Dice the turnips and cook till tender. Meanwhile, chop the onion and the carrot and fry in the fat till a pale golden tint. Then stir in the flour, and cook till the mixture bubbles. Add the milk and stir till thick and creamy. Add seasonings and pour over the

Photo by

Photographic Arts

turnips. Reheat and garnish with chopped parsley. Four servings.

Savory Corn Pudding

4 Tablespoonfuls of buBer / Cupful of flour \/¿ Teaspoonfuls of salt Y\ Teaspoon ful of mustard / Teaspoon ful of paprika 15-2 Cupfuls of scalded milk 1 Can of corn chopped 1 Egg, slightly beaten 3 Teaspoon fuis of Worcestershire sauce i/2 Cupful of buttered crumbs

Melt the butter, add the flour mixed with the dry seasonings and blend well. Add the milk mixed with the egg, gradually, and cook until thick. Add the corn and the Worcestershire sauce. Pour into a buttered baking dish, cover with crumbs and bake in a moderate oven—350 degrees Fahr.—until the crumbs are brown. Six to eight servings.

Savory Croquettes

6 Cooked sweet potatoes

2 Tablespoonfuls of butter

2 Teaspoon fuis of salt / Teaspoon ful of pepper Hot milk or cream

6 Small sausages Sifted bread crumbs

1 Egg

2 Tablespoon fuis of water

Rice boiled or baked sweet potatoes, and add the butter, salt and pepper. If necessary, add enough hot milk or cream to moisten the riced potatoes sufficiently to form into croquettes. Fry the sausages and cut in halves. Mold the sweet potatoes into croquettes, placing half a sausage in the ! centre of each. Beat the egg and mix with the water. Roll the croquette in sifted bread crumb, then roll in the egg mixture and again in the crumbs. Fry in deep fat at 390 degrees Fahr, until a rich brown. Six servings.

Stuffed Onions

6 Large flat onions y Pound of sausage meat Buttered crumbs

Peel the onions. Parboil thirty minutes or until tender in boiling salted water. Turn upside down to cool and remove part of centres. Fill with the uncooked sausage meat and place in a baking dish with a small amount of water. Sprinkle with buttered crumbs. Cover and cook in a moderate oven -—350 degrees Fahr.—until the onions are J soft. Remove the cover for the last ten minutes.

Creole Tomatoes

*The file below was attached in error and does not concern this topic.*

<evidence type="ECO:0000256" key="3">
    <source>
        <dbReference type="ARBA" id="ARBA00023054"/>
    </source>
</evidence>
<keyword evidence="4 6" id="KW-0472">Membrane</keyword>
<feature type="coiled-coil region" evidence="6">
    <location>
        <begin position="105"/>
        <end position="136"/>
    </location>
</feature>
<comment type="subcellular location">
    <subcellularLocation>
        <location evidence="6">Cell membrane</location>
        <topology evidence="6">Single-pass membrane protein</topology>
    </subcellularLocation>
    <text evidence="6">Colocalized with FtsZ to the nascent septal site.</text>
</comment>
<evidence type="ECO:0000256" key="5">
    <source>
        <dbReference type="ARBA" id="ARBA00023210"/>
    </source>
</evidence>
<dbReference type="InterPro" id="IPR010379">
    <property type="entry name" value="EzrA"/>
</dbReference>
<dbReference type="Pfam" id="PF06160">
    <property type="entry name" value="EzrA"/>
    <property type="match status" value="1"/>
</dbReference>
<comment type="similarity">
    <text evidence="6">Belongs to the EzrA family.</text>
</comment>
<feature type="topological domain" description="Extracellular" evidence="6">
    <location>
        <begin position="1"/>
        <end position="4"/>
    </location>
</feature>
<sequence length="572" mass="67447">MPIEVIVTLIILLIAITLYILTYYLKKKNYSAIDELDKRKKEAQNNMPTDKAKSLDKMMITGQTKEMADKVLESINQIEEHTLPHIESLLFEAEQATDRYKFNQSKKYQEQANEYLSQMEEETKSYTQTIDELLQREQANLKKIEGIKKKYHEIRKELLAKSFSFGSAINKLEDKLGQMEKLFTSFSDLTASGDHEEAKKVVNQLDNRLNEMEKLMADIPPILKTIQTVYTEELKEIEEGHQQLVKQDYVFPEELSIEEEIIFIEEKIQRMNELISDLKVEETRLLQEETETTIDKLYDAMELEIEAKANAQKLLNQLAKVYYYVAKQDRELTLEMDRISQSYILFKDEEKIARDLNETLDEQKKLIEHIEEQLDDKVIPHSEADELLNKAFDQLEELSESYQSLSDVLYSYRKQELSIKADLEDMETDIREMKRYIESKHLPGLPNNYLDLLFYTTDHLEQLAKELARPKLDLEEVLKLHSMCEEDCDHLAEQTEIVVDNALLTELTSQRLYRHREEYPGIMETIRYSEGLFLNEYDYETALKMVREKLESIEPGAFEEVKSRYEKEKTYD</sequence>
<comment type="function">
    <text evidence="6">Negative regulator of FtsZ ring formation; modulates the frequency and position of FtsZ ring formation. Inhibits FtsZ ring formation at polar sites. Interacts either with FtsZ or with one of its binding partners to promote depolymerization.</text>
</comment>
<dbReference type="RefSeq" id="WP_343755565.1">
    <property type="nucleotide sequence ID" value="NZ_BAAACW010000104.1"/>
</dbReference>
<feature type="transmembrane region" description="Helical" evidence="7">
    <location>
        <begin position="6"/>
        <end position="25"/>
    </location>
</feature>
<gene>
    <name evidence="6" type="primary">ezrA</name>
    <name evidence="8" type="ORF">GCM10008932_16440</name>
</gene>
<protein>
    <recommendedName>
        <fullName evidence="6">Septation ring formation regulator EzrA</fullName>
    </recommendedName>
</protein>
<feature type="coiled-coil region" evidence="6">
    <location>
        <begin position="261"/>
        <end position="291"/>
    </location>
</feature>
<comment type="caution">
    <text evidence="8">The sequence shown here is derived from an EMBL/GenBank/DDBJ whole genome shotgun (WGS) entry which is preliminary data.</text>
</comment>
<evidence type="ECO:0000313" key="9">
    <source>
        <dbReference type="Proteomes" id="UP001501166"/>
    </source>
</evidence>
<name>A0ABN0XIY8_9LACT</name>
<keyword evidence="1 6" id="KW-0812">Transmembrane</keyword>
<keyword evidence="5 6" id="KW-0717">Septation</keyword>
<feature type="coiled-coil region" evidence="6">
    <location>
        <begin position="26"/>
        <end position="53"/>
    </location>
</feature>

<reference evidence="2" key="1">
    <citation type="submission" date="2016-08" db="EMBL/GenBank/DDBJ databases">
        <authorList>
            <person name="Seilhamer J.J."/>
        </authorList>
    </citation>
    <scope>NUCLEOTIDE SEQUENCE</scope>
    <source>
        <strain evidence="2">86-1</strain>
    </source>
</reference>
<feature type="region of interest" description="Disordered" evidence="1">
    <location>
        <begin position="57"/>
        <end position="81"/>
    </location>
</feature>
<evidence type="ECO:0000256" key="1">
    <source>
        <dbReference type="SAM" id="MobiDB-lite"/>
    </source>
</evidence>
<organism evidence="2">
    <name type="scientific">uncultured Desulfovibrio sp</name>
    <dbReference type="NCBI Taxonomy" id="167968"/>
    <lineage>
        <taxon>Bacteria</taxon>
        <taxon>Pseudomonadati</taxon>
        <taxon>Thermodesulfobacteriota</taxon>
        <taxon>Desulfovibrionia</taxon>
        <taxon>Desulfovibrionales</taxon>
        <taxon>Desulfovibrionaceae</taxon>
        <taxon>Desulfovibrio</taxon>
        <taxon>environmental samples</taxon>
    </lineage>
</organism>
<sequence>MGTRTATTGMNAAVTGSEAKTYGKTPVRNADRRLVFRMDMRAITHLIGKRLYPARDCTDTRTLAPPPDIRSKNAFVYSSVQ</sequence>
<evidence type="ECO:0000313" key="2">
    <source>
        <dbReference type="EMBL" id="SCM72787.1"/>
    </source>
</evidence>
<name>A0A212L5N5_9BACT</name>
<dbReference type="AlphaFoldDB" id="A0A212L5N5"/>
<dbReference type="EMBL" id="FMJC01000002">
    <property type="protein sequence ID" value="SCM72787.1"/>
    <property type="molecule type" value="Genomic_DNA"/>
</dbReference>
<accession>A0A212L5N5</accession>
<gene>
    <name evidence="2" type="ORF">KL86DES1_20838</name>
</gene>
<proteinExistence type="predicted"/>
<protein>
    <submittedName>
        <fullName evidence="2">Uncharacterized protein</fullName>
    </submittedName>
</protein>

6 Small ripe tomatoes

2 Green peppers 1 Small onion

234 Tablespoonfuls of butter 1 Teaspoonful of salt y Teaspoonful of pepper 1 Tablespoon ful of flour y. Cupful of cream Toast

Peel the tomatoes, cut a slice from the top of each, scoop out a little of the centre, and place in a greased baking dish. Chop the peppers and the onion. Fill the tomatoes with a part of this mixture and spread the rest over the top. Dot with butter, using one and one-half tablespoonfuls, and sprinkle with the salt and pepper. Cover and bake in a hot oven—400 degrees Fahr.—for twenty-five minutes and remove to rounds of buttered toast and keep warm. In the baking dish, melt the remaining tablespoonful of butter and stir in the flour, blend well and add the cream gradually. Cook until thick and season with salt and pepper to taste. Pour over the tomatoes and serve at once. Six servings.

Creamed Green Peppers and Cabbage

1 Small cabbage

3 Tablespoonfuls of flour

2 Teaspoonfuls of salt 6 Green peppers

3 Tablespoonfuls of butter

or fat

1 Cupful of milk 14 Teaspoonful of pepper

j Wash the cabbage and shred it finely, j Cook eight to ten minutes in boiling salted water and then drain. Meanwhile wash and dry the peppers. Place them directly over I low heat and toast them, turning frequently I to prevent burning. Scrape off the blistered j skin, remove the seeds, and cut the peppers

in long thin strips. Melt the fat in a deep frying pan, add the pepper strips, flour, salt and pepper. Stir well, and gradually add the milk. Cover and simmer slowly for fifteen minutes, or until the peppers are tender. Add the cooked cabbage, blend well, heat thoroughly and serve at once. Six servings.

Carrot and Apple Casserole

2 Cupfuls of sliced cooked carrot

1 Cupful of sliced raw apple 1 Tablespoonful of brown sugar

1 Teaspoonful of salt y¿ Teaspoonful of grated lemon rind

1 Tablespoon ful of lemon juice

2 Tablespoonfuls of butter

Place alternate layers of carrot and apple in a buttered casserole, seasoning each layer with salt and sugar. Over the top sprinkle the lemon juice and grated rind, and dot with butter. Cover. Bake in a moderate oven—375 degrees Fahr.—until the apples are tender. Six servings.

Fried Cauliflower

1 Head of cauliflower 1 Egg

li Cupful of milk 34 Teaspoonful of salt Dash of pepper Finely sifted bread crumbs Fat

Soak the cauliflower, head down, in cold salted water for thirty minutes. Parboil for ten minutes in boiling salted water. Drain until very dry on a cloth or paper towel Break into flowerets and dip first in the egg, slightly beaten and mixed with the milk, salt and pepper and then in the bread crumbs. Fry in deep fat at 390 degrees Fahr, until a deep golden brown. Serves lour.

Scalloped Cabbage

1 Small head of cabbage

2 Tablespoonfuls of butter 1 Tablespoonful of flour

3 2 Teaspoon ful of salt

y Teaspoonful of pepper 1 Cupful of boiling water 1 Cupful of evaporated milk 3-2 Cupful of chopped green pepper

Yi Cupful of grated cheese Cupful of buttered crumbs 4 Slices of chopped cooked bacon

Chop the cabbage coarsely and wash in cold water. Cook in boiling salted water until tender. In the meantime melt the butter and blend in the flour, salt and pepper. Stir in the boiling water and the evaporated milk gradually and cook, stirring constantly till thick. Drain the cabbage. Place alternate layers of cabbage, white sauce, green peppers and cheese in a greased baking dish. Sprinkle the top with buttered crumbs and chopped bacon and brown in a moderate oven—375 degrees Fahrenheit. Six servings.